Tepito is the most imfamous zone of Mexico City.  Known for drugs, muggings, and violence amongst other criminal activity, it is also a busy street shopping and market district known for the prevalence of pirated, illegal goods.  The following is my translation from an article which appeared on the Chilango website.  The original in Spanish is here.  My visits to the Lagunilla and Tepito stations as part of my Mexico City Metro Project can be found here and here

“Come on in, mami! What are you looking for?”.  These were the welcoming words when I arrived to the entry point of the “barrio bravo” (tough neighbourhood) at the intersection of the streets Jesús Carranza and Eje 1 Norte.

If you have never visited this ancestral cradle of commerce, the first time that you make it to Tepis, you can have an experience that is more cultural than economic.

Most people go in order to buy the latest pirated urban fashion: it’s the ideal place to get illegal merchandise or simply to drink a michelada on a lazy Sunday.  For many others, it’s their territory, their workplace and because of that it must be respected.

There’s a reason why the area has gained the reputation of being one of the most dangerous neighbourhoods of the city but many Mexico City residents are assiduous visitors and usually leave unharmed, without any incident.  Here we’ll share with you our modest experience in the form of ten practical tips for visiting the “barrio bravo” without committing the sin of naivety.


1.  Place yourself on a map

Tepito is an area rather than just a metro station.  It includes parts of the neighbourhoods of Morelos and Peravillo.  To one side are stalls on wheels as well as the permanent market.  Nearby you will find the Lagunilla clothes market, the Granaditas shoes market and the furniture zone.  Although they are close, don’t confuse Lagunilla, Tepito and Garibaldi.  Before you go, look up the streets on google maps.  You can even do a virtual tour to get a feel for the neighbourhood.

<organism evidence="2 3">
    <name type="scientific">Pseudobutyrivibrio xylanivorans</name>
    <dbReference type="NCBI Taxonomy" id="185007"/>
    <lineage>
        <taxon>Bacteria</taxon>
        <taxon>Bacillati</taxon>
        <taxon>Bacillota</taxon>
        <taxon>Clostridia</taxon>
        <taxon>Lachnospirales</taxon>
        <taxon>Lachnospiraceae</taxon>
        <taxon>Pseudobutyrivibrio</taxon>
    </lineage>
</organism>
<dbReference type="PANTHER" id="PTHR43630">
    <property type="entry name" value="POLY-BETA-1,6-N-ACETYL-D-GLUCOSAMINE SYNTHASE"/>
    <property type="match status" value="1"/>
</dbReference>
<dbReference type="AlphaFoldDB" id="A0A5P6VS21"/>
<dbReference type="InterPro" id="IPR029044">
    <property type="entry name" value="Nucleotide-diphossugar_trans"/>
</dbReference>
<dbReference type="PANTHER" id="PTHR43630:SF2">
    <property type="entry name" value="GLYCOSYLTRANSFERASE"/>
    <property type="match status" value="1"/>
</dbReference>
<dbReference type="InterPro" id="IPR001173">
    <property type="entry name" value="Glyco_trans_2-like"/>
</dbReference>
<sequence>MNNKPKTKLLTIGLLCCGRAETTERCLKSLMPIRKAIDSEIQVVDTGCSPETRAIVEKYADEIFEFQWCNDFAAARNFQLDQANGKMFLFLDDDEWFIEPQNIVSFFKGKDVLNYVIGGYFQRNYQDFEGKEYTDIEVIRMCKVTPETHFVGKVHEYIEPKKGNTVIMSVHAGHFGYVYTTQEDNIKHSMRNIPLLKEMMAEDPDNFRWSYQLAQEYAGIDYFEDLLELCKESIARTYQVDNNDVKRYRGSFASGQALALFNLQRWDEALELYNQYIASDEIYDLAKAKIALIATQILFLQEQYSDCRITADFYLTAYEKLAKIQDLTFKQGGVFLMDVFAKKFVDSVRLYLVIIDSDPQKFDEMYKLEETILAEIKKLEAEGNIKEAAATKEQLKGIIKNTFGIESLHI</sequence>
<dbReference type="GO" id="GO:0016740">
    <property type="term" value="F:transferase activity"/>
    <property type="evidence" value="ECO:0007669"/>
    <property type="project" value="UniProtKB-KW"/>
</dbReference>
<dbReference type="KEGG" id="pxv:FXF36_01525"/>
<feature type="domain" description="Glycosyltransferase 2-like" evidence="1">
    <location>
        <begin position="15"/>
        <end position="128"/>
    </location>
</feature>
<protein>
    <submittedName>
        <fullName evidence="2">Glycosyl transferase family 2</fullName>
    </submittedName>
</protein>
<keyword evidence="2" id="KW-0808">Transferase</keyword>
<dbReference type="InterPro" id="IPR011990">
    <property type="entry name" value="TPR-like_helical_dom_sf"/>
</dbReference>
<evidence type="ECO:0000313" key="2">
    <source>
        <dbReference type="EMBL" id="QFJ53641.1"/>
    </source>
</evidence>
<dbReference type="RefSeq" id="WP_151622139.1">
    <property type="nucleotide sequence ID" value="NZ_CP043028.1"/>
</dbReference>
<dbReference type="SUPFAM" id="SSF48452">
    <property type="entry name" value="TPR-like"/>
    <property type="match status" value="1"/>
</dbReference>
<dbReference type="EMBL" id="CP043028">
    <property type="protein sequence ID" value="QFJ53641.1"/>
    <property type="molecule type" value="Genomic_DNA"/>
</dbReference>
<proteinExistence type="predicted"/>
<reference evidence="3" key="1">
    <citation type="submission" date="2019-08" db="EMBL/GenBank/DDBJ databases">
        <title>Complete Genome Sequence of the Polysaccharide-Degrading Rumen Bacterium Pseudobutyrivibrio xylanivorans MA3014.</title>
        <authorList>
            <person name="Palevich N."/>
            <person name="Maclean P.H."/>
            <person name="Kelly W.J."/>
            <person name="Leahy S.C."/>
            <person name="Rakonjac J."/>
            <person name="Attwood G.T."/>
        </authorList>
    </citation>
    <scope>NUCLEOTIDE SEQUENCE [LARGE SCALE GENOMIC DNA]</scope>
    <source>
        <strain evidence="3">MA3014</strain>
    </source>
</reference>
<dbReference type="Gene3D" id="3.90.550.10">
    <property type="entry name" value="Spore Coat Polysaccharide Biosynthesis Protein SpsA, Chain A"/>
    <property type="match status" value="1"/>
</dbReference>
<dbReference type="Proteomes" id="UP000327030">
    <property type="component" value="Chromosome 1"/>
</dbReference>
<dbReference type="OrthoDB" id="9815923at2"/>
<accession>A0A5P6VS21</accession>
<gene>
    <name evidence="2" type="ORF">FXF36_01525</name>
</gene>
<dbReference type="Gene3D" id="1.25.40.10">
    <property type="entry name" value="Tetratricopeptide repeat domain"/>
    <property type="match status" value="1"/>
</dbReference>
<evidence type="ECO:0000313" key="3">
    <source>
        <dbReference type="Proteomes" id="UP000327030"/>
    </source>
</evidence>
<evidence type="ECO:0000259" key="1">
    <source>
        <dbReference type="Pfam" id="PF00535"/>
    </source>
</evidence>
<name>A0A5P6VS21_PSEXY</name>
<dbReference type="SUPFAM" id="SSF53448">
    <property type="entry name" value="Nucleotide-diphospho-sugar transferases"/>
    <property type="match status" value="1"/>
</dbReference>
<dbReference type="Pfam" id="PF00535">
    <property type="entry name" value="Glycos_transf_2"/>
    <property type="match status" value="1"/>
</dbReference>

2.  Go by metro

Although we’re bike enthusiasts, we haven’t found a good place to lock them up and taking them with you between the hundreds of stores and pedestrians is not a good idea.  It’s not a good idea to go by car either.  It’s not worth paying for parking when to find the most interesting things in the neighbourhood you need to go on foot.  The closest metro station to go into the commercial area is Lagunilla on Line B.  From there you can walk towards Tepito metro station along Eje 1 Norte and chose one of the feeder streets like Jesús Carranza, Tenochtitlan, Toltecas or Florida which will take you into the heart of the market.

3.  What are you looking for?

It may be that you want to visit the area out of curiosity or to look for something that you want to buy.  In any case, you need to know that Tepito continues to be the infamous “barrio bravo”.  If you’re going to buy something, take the exact amount you’ll need.  Maybe you can combine a visit to cultural sites with casual browsing.  You’ll find clothes, watches, perfumes, sex toys, shoes, electronics, medicines, pepper spray and dozens of illegal items.

4.  Work out a route